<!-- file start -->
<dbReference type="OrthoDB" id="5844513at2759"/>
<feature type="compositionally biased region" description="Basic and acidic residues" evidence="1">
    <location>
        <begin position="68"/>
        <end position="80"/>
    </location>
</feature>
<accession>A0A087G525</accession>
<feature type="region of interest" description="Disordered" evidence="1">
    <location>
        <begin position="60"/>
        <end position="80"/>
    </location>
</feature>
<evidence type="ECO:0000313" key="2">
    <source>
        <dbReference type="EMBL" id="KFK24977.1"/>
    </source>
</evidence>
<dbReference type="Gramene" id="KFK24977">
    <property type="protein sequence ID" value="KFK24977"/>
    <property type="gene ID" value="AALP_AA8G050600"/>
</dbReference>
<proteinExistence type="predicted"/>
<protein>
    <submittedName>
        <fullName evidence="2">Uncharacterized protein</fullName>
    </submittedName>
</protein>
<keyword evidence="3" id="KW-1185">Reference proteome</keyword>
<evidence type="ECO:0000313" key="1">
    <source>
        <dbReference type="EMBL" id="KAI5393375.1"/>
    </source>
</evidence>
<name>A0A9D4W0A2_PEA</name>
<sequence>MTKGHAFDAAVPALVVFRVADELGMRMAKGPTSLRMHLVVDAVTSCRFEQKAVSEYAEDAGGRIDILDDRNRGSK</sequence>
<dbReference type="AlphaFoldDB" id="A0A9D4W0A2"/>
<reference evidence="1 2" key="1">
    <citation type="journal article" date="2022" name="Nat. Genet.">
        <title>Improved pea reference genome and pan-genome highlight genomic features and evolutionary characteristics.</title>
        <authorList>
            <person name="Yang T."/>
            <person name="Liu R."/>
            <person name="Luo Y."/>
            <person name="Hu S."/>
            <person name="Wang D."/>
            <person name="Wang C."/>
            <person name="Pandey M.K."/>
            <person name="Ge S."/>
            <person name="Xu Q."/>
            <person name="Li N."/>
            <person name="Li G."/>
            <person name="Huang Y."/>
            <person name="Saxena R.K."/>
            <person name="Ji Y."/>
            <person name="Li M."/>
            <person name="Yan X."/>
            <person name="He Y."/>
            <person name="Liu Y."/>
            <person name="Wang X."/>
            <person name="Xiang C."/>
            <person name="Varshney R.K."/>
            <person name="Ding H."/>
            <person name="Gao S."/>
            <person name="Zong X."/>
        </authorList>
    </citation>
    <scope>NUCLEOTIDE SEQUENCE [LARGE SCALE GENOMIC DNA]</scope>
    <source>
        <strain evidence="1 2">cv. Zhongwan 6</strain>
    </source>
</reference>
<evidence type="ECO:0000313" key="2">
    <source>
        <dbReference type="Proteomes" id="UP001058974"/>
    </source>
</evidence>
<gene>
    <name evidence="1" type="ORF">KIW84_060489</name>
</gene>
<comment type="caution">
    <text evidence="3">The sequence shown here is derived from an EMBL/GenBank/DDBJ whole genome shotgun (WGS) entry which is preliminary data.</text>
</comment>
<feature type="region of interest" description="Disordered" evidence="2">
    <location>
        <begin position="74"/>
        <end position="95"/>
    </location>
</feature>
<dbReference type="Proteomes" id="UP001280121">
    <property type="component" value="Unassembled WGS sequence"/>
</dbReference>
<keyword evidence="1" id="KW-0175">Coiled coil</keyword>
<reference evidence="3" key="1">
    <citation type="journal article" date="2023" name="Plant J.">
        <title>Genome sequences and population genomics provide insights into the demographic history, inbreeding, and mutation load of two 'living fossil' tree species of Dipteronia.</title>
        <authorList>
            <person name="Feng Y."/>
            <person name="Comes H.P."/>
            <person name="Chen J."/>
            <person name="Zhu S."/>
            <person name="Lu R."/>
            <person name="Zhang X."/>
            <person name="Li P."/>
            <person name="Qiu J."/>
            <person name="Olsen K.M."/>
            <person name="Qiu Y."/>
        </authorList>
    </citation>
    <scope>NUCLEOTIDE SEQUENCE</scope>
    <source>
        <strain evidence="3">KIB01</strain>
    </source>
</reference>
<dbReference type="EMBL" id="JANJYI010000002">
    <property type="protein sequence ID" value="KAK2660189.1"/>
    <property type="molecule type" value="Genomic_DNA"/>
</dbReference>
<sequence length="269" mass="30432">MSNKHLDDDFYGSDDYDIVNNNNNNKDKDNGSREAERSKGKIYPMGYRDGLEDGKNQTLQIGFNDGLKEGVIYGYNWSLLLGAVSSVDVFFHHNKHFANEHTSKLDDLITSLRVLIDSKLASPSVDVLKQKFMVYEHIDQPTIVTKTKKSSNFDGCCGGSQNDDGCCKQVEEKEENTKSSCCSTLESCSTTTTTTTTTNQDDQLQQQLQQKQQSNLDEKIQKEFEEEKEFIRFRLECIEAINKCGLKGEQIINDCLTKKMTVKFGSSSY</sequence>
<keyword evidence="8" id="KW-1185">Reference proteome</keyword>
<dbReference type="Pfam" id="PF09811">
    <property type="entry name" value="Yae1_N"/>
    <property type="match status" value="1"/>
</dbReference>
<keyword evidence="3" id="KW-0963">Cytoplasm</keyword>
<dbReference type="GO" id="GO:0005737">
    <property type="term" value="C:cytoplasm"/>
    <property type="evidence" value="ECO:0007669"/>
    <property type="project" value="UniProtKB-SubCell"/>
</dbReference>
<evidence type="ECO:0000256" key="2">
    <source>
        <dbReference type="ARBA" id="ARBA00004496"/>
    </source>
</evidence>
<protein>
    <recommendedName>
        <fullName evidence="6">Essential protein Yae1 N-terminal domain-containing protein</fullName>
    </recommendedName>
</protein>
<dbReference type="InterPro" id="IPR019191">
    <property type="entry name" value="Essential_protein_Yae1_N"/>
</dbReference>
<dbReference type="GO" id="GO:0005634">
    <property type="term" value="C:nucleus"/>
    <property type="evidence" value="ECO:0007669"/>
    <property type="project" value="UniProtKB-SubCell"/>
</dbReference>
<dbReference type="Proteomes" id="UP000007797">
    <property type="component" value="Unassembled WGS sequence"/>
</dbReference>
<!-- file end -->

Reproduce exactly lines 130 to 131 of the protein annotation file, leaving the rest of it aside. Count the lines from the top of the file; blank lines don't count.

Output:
    <property type="project" value="UniProtKB-SubCell"/>
</dbReference>